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Midlands region gets its first chairwoman

ICE news

ARUP ASSOCIATE director Christina Jackson took over the chairmanship of ICE Midlands earlier this month.

She is the first woman to occupy the position in the region's 84 year history.

Her main aim for the coming year is to promote the work of civil engineering to a wider audience.

'Our members are at the forefront of contributing to the region's development and helping to shape its future, ' she said.

'During my year in office I will be initiating debate with other organisations on key issues facing the region and how we can work together for the benefit of all, ' said Jackson.

She has already planned a series of debates where a panel of up to five experts will discuss topics with a cross society audience.

'The panel will consist of different stakeholders where only one will be a civil engineer, to attract the broadest possible audience, ' said Jackson.

The first of these will be on the future of Birmingham entitled Strategic Links - in 2020 will Birmingham be a national hub or backwater? It will be run in conjunction with the Railway Civil Engineers Association.

Other panel discussions are planned for the new year with the Royal Institution of Chartered Surveyors and the Institution of Highways & Transportation.

Jackson has already held talks with the West Midlands Regional Assembly (WMRA) chief executive Trudi Elliot to try to align the ICE Midlands State of the Nation Report with the West Midlands Observatory state of the region report.

Jackson said that the Regional Assembly's report, which is largely statistical, would compliment or contrast with the opinions expressed by the ICE to form a powerful platform for debate.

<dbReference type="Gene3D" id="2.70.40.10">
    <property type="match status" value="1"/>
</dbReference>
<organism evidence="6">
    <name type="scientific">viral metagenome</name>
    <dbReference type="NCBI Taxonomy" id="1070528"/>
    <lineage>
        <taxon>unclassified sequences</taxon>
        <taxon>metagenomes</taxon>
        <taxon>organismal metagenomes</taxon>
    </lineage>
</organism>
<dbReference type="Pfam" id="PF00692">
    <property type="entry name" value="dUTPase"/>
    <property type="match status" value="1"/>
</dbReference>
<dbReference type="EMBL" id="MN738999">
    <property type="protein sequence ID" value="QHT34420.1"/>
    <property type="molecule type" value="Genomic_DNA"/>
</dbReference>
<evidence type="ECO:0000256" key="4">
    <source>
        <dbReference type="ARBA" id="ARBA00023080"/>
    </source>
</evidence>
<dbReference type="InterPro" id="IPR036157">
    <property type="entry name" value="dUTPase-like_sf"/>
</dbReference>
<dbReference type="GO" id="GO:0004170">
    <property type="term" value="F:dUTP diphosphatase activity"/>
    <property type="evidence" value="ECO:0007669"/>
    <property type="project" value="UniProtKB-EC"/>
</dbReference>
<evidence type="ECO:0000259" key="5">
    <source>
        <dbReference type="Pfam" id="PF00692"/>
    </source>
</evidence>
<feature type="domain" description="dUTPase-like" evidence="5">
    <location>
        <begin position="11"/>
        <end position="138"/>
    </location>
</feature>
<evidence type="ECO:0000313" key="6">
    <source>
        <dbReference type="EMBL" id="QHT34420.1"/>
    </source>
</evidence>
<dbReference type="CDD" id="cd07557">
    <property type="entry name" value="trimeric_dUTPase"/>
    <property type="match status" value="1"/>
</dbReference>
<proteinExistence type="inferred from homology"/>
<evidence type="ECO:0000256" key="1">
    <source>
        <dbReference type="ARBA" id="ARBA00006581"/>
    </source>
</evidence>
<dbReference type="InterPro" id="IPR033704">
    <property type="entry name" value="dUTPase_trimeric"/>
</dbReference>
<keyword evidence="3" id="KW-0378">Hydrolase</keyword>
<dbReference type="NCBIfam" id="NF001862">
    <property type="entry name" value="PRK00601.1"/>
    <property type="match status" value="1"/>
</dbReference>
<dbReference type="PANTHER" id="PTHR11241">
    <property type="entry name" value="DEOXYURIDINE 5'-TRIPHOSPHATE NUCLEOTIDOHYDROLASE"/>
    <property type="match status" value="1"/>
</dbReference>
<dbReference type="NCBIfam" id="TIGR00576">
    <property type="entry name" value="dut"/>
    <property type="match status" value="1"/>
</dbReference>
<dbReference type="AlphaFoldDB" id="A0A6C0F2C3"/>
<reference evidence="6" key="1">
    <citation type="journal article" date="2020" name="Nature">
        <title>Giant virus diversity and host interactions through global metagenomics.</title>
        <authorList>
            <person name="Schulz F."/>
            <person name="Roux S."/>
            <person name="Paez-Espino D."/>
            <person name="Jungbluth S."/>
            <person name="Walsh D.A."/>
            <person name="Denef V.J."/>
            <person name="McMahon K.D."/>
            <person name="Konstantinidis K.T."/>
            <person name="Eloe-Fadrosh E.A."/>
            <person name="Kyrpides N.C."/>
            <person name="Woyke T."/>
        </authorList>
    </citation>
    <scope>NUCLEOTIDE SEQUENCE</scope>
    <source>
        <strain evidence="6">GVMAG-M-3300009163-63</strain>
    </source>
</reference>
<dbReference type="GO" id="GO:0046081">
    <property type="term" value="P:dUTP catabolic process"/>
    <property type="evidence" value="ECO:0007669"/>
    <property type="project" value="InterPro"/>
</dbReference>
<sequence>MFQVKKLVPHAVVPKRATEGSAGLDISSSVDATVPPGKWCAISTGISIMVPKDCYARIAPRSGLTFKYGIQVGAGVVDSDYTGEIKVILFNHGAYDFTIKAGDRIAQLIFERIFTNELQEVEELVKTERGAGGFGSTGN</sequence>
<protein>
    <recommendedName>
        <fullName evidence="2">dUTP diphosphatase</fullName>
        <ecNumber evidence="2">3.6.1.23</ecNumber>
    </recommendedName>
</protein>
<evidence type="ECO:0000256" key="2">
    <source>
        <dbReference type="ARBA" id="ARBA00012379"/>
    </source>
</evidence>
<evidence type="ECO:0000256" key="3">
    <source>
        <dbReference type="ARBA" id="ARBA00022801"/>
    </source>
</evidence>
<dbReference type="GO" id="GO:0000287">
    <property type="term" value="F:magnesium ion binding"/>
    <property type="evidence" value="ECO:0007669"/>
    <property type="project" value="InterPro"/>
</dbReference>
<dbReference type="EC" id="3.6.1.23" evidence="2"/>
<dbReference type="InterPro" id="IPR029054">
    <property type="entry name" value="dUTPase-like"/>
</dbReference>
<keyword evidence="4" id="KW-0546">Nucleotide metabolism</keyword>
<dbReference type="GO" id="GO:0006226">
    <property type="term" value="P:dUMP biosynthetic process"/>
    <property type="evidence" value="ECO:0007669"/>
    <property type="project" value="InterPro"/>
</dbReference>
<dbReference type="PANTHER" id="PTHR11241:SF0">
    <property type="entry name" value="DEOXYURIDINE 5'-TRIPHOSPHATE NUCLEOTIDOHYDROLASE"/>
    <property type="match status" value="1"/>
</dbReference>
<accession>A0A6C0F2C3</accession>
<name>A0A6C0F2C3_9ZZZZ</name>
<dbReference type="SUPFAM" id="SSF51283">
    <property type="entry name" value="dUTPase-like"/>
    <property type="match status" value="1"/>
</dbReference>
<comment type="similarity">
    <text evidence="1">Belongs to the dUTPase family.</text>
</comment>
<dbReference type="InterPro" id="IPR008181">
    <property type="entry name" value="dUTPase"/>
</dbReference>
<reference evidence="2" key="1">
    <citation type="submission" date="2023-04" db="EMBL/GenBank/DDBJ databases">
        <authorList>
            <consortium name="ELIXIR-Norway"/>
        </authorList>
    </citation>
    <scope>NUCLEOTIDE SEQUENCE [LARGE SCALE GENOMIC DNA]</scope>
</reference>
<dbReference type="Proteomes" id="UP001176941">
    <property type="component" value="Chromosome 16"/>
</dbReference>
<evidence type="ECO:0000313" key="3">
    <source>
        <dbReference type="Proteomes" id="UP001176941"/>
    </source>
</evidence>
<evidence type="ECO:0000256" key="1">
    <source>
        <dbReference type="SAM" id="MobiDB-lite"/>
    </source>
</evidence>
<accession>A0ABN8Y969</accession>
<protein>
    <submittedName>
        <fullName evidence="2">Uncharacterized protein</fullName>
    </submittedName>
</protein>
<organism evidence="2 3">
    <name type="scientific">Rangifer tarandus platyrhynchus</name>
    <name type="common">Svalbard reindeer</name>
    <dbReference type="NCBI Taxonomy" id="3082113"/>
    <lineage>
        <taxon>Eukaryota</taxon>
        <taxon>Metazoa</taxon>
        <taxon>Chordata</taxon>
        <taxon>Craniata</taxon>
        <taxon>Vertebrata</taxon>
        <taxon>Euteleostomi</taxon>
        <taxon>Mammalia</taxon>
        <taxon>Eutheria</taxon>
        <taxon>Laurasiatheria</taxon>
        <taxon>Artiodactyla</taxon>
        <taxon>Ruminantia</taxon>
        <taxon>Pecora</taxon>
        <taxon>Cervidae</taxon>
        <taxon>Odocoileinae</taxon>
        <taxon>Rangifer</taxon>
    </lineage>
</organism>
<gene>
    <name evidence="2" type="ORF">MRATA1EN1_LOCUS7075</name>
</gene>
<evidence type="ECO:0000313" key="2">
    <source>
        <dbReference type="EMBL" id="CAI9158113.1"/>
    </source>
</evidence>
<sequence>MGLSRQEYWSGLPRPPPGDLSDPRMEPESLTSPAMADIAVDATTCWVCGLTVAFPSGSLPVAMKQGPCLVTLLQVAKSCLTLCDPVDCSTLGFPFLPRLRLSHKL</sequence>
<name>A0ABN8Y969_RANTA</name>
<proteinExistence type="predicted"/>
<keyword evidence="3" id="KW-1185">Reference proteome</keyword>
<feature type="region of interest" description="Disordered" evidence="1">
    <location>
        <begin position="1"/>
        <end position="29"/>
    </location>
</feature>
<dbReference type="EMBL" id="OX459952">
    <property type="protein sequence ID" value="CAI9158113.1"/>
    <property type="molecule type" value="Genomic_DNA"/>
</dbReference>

Jackson also hopes to wave the flag for female engineers with children who want to work part time.

As a mother of two, she has worked part time since her first daughter was born in 1990.

She became associate director during this time, a decision which she believes shows how much her role is still valued by Arup.

'It's tough, but it's working.

With modern technology such as video-conferencing there's no bar to part-timers making a major contribution.

'The challenge for management in UK companies is to find appropriate roles so that talented and trained people aren't lost from the workplace, ' said Jackson.

'You can't put part timers on the front line and expect them to do 70-hour weeks, but there are other roles and tasks which they can take on, ' she added.

Jackson is a geotechnical engineer and is currently project director for a limestone mine stabilisation project in Dudley. She also works on motorway projects in Ireland.

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